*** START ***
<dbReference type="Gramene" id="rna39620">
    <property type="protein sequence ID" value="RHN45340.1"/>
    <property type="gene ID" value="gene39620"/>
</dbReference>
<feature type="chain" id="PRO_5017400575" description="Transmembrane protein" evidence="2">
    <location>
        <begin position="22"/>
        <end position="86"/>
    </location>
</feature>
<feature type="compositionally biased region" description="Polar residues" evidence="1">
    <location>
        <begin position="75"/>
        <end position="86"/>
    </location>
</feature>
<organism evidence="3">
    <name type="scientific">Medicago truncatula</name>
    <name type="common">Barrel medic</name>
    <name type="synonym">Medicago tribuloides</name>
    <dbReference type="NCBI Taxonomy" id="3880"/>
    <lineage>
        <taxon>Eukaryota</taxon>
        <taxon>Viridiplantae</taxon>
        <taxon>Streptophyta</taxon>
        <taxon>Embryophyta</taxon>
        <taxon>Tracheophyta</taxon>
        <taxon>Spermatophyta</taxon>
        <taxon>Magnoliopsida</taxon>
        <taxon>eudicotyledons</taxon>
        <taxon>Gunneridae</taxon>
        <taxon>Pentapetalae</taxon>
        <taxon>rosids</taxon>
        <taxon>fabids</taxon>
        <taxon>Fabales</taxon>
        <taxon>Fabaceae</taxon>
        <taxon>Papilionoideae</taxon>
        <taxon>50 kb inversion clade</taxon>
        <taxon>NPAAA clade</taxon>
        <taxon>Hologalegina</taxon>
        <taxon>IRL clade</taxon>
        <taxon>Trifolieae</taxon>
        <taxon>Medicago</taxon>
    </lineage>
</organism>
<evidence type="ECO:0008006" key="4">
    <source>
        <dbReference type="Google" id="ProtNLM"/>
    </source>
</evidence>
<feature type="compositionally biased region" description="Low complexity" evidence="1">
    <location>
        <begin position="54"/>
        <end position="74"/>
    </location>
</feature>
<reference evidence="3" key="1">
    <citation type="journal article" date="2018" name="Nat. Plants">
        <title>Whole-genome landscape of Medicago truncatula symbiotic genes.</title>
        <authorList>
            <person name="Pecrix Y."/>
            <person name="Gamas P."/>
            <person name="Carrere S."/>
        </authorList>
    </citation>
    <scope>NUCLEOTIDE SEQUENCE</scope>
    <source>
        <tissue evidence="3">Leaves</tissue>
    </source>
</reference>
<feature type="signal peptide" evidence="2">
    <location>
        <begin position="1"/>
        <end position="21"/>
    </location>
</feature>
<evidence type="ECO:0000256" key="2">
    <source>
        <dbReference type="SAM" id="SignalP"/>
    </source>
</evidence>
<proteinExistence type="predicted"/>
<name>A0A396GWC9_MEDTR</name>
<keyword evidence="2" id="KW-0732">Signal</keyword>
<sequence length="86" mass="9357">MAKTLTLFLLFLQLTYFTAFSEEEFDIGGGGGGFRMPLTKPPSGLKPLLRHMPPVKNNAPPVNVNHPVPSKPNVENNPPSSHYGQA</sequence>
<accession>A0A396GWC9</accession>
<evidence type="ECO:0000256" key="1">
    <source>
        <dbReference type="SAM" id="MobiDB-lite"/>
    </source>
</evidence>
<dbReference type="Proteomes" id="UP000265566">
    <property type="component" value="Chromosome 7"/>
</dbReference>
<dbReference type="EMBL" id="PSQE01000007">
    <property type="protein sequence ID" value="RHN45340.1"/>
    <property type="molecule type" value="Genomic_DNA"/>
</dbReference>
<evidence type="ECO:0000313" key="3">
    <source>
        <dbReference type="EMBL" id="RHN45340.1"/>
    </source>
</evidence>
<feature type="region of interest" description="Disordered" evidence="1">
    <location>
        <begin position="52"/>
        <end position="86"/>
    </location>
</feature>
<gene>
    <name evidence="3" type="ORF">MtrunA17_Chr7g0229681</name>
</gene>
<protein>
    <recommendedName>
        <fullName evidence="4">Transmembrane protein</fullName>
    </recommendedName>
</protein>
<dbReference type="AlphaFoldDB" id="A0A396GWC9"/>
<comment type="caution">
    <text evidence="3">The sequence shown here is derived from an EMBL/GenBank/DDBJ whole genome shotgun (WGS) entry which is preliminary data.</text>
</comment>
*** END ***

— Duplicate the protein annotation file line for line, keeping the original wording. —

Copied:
<dbReference type="Gramene" id="rna39620">
    <property type="protein sequence ID" value="RHN45340.1"/>
    <property type="gene ID" value="gene39620"/>
</dbReference>
<feature type="chain" id="PRO_5017400575" description="Transmembrane protein" evidence="2">
    <location>
        <begin position="22"/>
        <end position="86"/>
    </location>
</feature>
<feature type="compositionally biased region" description="Polar residues" evidence="1">
    <location>
        <begin position="75"/>
        <end position="86"/>
    </location>
</feature>
<organism evidence="3">
    <name type="scientific">Medicago truncatula</name>
    <name type="common">Barrel medic</name>
    <name type="synonym">Medicago tribuloides</name>
    <dbReference type="NCBI Taxonomy" id="3880"/>
    <lineage>
        <taxon>Eukaryota</taxon>
        <taxon>Viridiplantae</taxon>
        <taxon>Streptophyta</taxon>
        <taxon>Embryophyta</taxon>
        <taxon>Tracheophyta</taxon>
        <taxon>Spermatophyta</taxon>
        <taxon>Magnoliopsida</taxon>
        <taxon>eudicotyledons</taxon>
        <taxon>Gunneridae</taxon>
        <taxon>Pentapetalae</taxon>
        <taxon>rosids</taxon>
        <taxon>fabids</taxon>
        <taxon>Fabales</taxon>
        <taxon>Fabaceae</taxon>
        <taxon>Papilionoideae</taxon>
        <taxon>50 kb inversion clade</taxon>
        <taxon>NPAAA clade</taxon>
        <taxon>Hologalegina</taxon>
        <taxon>IRL clade</taxon>
        <taxon>Trifolieae</taxon>
        <taxon>Medicago</taxon>
    </lineage>
</organism>
<evidence type="ECO:0008006" key="4">
    <source>
        <dbReference type="Google" id="ProtNLM"/>
    </source>
</evidence>
<feature type="compositionally biased region" description="Low complexity" evidence="1">
    <location>
        <begin position="54"/>
        <end position="74"/>
    </location>
</feature>
<reference evidence="3" key="1">
    <citation type="journal article" date="2018" name="Nat. Plants">
        <title>Whole-genome landscape of Medicago truncatula symbiotic genes.</title>
        <authorList>
            <person name="Pecrix Y."/>
            <person name="Gamas P."/>
            <person name="Carrere S."/>
        </authorList>
    </citation>
    <scope>NUCLEOTIDE SEQUENCE</scope>
    <source>
        <tissue evidence="3">Leaves</tissue>
    </source>
</reference>
<feature type="signal peptide" evidence="2">
    <location>
        <begin position="1"/>
        <end position="21"/>
    </location>
</feature>
<evidence type="ECO:0000256" key="2">
    <source>
        <dbReference type="SAM" id="SignalP"/>
    </source>
</evidence>
<proteinExistence type="predicted"/>
<name>A0A396GWC9_MEDTR</name>
<keyword evidence="2" id="KW-0732">Signal</keyword>
<sequence length="86" mass="9357">MAKTLTLFLLFLQLTYFTAFSEEEFDIGGGGGGFRMPLTKPPSGLKPLLRHMPPVKNNAPPVNVNHPVPSKPNVENNPPSSHYGQA</sequence>
<accession>A0A396GWC9</accession>
<evidence type="ECO:0000256" key="1">
    <source>
        <dbReference type="SAM" id="MobiDB-lite"/>
    </source>
</evidence>
<dbReference type="Proteomes" id="UP000265566">
    <property type="component" value="Chromosome 7"/>
</dbReference>
<dbReference type="EMBL" id="PSQE01000007">
    <property type="protein sequence ID" value="RHN45340.1"/>
    <property type="molecule type" value="Genomic_DNA"/>
</dbReference>
<evidence type="ECO:0000313" key="3">
    <source>
        <dbReference type="EMBL" id="RHN45340.1"/>
    </source>
</evidence>
<feature type="region of interest" description="Disordered" evidence="1">
    <location>
        <begin position="52"/>
        <end position="86"/>
    </location>
</feature>
<gene>
    <name evidence="3" type="ORF">MtrunA17_Chr7g0229681</name>
</gene>
<protein>
    <recommendedName>
        <fullName evidence="4">Transmembrane protein</fullName>
    </recommendedName>
</protein>
<dbReference type="AlphaFoldDB" id="A0A396GWC9"/>
<comment type="caution">
    <text evidence="3">The sequence shown here is derived from an EMBL/GenBank/DDBJ whole genome shotgun (WGS) entry which is preliminary data.</text>
</comment>